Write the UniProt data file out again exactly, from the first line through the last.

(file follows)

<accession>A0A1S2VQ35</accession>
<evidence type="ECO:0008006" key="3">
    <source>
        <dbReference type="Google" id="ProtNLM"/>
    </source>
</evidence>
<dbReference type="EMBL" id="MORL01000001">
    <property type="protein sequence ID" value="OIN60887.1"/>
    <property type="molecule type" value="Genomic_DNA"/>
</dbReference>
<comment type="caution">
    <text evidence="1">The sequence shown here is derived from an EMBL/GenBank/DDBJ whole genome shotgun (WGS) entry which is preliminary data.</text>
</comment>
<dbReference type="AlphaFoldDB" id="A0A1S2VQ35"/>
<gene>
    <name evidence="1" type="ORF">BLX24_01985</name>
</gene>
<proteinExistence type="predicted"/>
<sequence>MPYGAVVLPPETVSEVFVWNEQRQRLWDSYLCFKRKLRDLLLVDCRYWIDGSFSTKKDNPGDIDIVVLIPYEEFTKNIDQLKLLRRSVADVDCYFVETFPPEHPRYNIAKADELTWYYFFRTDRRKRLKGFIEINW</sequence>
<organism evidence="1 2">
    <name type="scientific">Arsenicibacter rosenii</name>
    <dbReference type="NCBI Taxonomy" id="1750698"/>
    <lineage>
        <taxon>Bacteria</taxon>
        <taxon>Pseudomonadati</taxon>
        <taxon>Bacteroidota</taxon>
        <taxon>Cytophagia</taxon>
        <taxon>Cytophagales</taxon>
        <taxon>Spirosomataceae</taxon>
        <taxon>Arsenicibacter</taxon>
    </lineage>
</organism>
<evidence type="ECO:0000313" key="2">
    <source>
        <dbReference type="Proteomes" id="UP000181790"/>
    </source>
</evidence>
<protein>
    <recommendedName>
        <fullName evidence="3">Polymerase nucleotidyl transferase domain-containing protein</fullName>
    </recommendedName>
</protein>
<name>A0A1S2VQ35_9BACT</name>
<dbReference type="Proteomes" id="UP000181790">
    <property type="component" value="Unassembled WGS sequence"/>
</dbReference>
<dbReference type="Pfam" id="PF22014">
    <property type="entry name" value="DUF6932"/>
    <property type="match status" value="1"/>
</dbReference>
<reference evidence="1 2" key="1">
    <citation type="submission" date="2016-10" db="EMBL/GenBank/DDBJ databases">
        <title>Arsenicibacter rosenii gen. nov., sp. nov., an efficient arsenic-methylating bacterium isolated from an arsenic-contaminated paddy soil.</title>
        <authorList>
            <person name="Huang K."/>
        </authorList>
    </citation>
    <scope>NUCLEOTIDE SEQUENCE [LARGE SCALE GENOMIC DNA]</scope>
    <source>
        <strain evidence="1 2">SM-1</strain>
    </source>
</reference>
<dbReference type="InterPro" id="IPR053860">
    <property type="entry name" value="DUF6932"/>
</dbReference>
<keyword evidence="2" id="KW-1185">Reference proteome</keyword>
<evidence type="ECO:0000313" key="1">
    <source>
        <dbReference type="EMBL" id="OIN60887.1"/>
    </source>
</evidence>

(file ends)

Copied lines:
<accession>A0A1S2VQ35</accession>
<evidence type="ECO:0008006" key="3">
    <source>
        <dbReference type="Google" id="ProtNLM"/>
    </source>
</evidence>
<dbReference type="EMBL" id="MORL01000001">
    <property type="protein sequence ID" value="OIN60887.1"/>
    <property type="molecule type" value="Genomic_DNA"/>
</dbReference>
<comment type="caution">
    <text evidence="1">The sequence shown here is derived from an EMBL/GenBank/DDBJ whole genome shotgun (WGS) entry which is preliminary data.</text>
</comment>
<dbReference type="AlphaFoldDB" id="A0A1S2VQ35"/>
<gene>
    <name evidence="1" type="ORF">BLX24_01985</name>
</gene>
<proteinExistence type="predicted"/>
<sequence>MPYGAVVLPPETVSEVFVWNEQRQRLWDSYLCFKRKLRDLLLVDCRYWIDGSFSTKKDNPGDIDIVVLIPYEEFTKNIDQLKLLRRSVADVDCYFVETFPPEHPRYNIAKADELTWYYFFRTDRRKRLKGFIEINW</sequence>
<organism evidence="1 2">
    <name type="scientific">Arsenicibacter rosenii</name>
    <dbReference type="NCBI Taxonomy" id="1750698"/>
    <lineage>
        <taxon>Bacteria</taxon>
        <taxon>Pseudomonadati</taxon>
        <taxon>Bacteroidota</taxon>
        <taxon>Cytophagia</taxon>
        <taxon>Cytophagales</taxon>
        <taxon>Spirosomataceae</taxon>
        <taxon>Arsenicibacter</taxon>
    </lineage>
</organism>
<evidence type="ECO:0000313" key="2">
    <source>
        <dbReference type="Proteomes" id="UP000181790"/>
    </source>
</evidence>
<protein>
    <recommendedName>
        <fullName evidence="3">Polymerase nucleotidyl transferase domain-containing protein</fullName>
    </recommendedName>
</protein>
<name>A0A1S2VQ35_9BACT</name>
<dbReference type="Proteomes" id="UP000181790">
    <property type="component" value="Unassembled WGS sequence"/>
</dbReference>
<dbReference type="Pfam" id="PF22014">
    <property type="entry name" value="DUF6932"/>
    <property type="match status" value="1"/>
</dbReference>
<reference evidence="1 2" key="1">
    <citation type="submission" date="2016-10" db="EMBL/GenBank/DDBJ databases">
        <title>Arsenicibacter rosenii gen. nov., sp. nov., an efficient arsenic-methylating bacterium isolated from an arsenic-contaminated paddy soil.</title>
        <authorList>
            <person name="Huang K."/>
        </authorList>
    </citation>
    <scope>NUCLEOTIDE SEQUENCE [LARGE SCALE GENOMIC DNA]</scope>
    <source>
        <strain evidence="1 2">SM-1</strain>
    </source>
</reference>
<dbReference type="InterPro" id="IPR053860">
    <property type="entry name" value="DUF6932"/>
</dbReference>
<keyword evidence="2" id="KW-1185">Reference proteome</keyword>
<evidence type="ECO:0000313" key="1">
    <source>
        <dbReference type="EMBL" id="OIN60887.1"/>
    </source>
</evidence>